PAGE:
Tuesday, August 26, 2014

Monsanto Ordered to Pay $93 Million to Small Town for Poisoning Citizens



Dioxin happens to be the Royal Road to liver cancer.   I actually know two victims of agent orange and both contracted terminal liver cancer.  Their escape is foundational to understanding how to cure cancer and a number of other serious ailments.   What is more loathsome is how a corporate culture have arisen to exploit these diseases and toxins  without ever actually working at curing them


 Right now readers of this blog have solutions to all these insults to human health.  It is challenging and takes active participation on the part of the patient but it is clearly doable.  Yet our whole medical profession is economically trapped by our own hum,an nature and this parasitic economic model.

So it is quite nice to see at least some folks taking a nip out of Monsanto in particular. 


Monsanto Ordered to Pay $93 Million to Small Town for Poisoning Citizens

July 31, 2014 | 

Christina Sarich, Natural Society


Big wins can happen in small places. The West Virginia State Supreme Court finalized a big blow to the biotech giant Monsanto this month, finishing a settlement causing Monsanto to pay $93 million to the tiny town of Nitro, West Virginia for poisoning citizens with Agent Orange chemicals.

The settlement was approved last year, but details were worked out only weeks ago as to how the funds were to be spent.

The settlement will require Monsanto to do the following:
  • $9 million will be spent to clean dioxin contaminated dust from 4500 homes.
  • $21 million will be spent to test to see if people have been poisoned with dioxin.
  • Citizens will be monitored for such poisoning for 30 years, not just a few months.
  • An additional $63 million is to be allotted if additional tests for dioxin contamination testing is necessary.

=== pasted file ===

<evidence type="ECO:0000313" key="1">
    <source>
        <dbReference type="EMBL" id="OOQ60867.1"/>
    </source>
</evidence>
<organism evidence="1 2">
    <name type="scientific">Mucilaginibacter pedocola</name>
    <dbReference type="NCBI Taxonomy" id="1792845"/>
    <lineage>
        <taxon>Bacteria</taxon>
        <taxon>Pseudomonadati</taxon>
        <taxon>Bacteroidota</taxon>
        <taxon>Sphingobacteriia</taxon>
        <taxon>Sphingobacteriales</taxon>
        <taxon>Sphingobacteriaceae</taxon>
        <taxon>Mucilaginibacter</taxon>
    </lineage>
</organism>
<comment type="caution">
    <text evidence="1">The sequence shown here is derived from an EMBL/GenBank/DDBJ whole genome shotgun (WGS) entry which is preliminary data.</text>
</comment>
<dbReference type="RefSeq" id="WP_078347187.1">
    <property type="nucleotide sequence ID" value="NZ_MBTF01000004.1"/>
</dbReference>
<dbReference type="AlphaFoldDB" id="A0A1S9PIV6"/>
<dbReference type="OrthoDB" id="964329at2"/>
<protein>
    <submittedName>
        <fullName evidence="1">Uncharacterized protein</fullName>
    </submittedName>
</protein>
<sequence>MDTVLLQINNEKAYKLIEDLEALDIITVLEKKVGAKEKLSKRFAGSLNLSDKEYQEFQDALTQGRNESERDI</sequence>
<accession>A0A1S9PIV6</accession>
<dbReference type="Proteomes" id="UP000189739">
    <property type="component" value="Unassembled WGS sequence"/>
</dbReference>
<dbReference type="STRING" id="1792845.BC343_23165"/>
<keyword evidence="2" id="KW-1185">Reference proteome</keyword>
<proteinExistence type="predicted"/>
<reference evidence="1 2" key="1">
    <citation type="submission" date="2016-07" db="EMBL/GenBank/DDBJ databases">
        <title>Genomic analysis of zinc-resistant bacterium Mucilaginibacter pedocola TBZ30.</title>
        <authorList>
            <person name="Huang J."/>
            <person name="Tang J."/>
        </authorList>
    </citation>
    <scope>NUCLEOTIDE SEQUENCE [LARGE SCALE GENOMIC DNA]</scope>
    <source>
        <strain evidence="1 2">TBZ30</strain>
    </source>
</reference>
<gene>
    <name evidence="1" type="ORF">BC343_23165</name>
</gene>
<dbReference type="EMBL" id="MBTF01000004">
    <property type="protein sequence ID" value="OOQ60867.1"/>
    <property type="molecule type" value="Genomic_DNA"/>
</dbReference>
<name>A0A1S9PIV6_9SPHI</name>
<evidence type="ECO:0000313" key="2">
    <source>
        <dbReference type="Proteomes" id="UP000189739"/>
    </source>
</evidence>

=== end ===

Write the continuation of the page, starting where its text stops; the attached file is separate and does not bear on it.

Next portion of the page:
• Anyone who lived in the Nitro area between Jan. 1, 1948, and Sept. 3, 2010 will be tested for dioxin. Although they must show proof they lived in the area, they will be eligible for testing even if they no longer live in Nitro.
  • Former or present employees of Monsanto are not eligible for any of these benefits.
  • An office will be set up to organize testing for Nitro citizens. The registration of participants is to be overlooked by Charleston attorney Thomas Flaherty, who was appointed by the court.
  • Residents have a right to file individual suits against Monsanto if medical tests show they suffered physical harm due to dioxin exposure.


 Monsanto Produced Toxic Chemicals in Nitro

Just how were Nitro citizens exposed to dioxin? Monsanto was producing the toxic herbicide Agent Orange in Nitro, and dioxin is a chemical byproduct of the substance. It is known to cause serious health conditions. The factory which produced Agent Orange was opened in Nitro in 1948 and remained in operation until 2004, even though usage of this herbicide in the past (in Vietnam and other Asian countries) was fatal to millions of citizens and the war veterans who were exposed to it.
“There is no doubt that during and after the war, many Vietnamese absorbed this very toxic material [dioxin]. It is our belief from toxicological research and epidemiological studies from many countries that this dioxin probably resulted in significant health effects in Vietnam.” – Arnold Schecter and John Constable
“It’s been a real long haul,” attorney Stuart Calwell told The Charleston Gazette. Calwell represented Nitro area residents in a class action suit that prompted Monsanto to make the settlement.
“The politics of dioxin has been bitterly debated since the Vietnam War, but … we know that there is a health issue there and hopefully people will get their houses cleaned and the risk will come to an end and those exposed in the past will have the benefit of keeping an eye on their health.”
The people of Nitro still need to fill out a register to receive the benefits outlined in the settlement. Due to the pivotal nature of this landmark settlement, Nitro citizens need to participate as fully as possible to set a precedent for other class action suits that farmers and consumers of GMO foods around the world might wage against Monsanto in the future to finally take them down. If enough of us do it at once, then even their bloated coffers will finally be depleted, and we can enjoy a world without being poisoned to death.

While this case did not involve glyphosate, another deadly toxin used in Monsanto herbicides such as RoundUp, its time will come soon.

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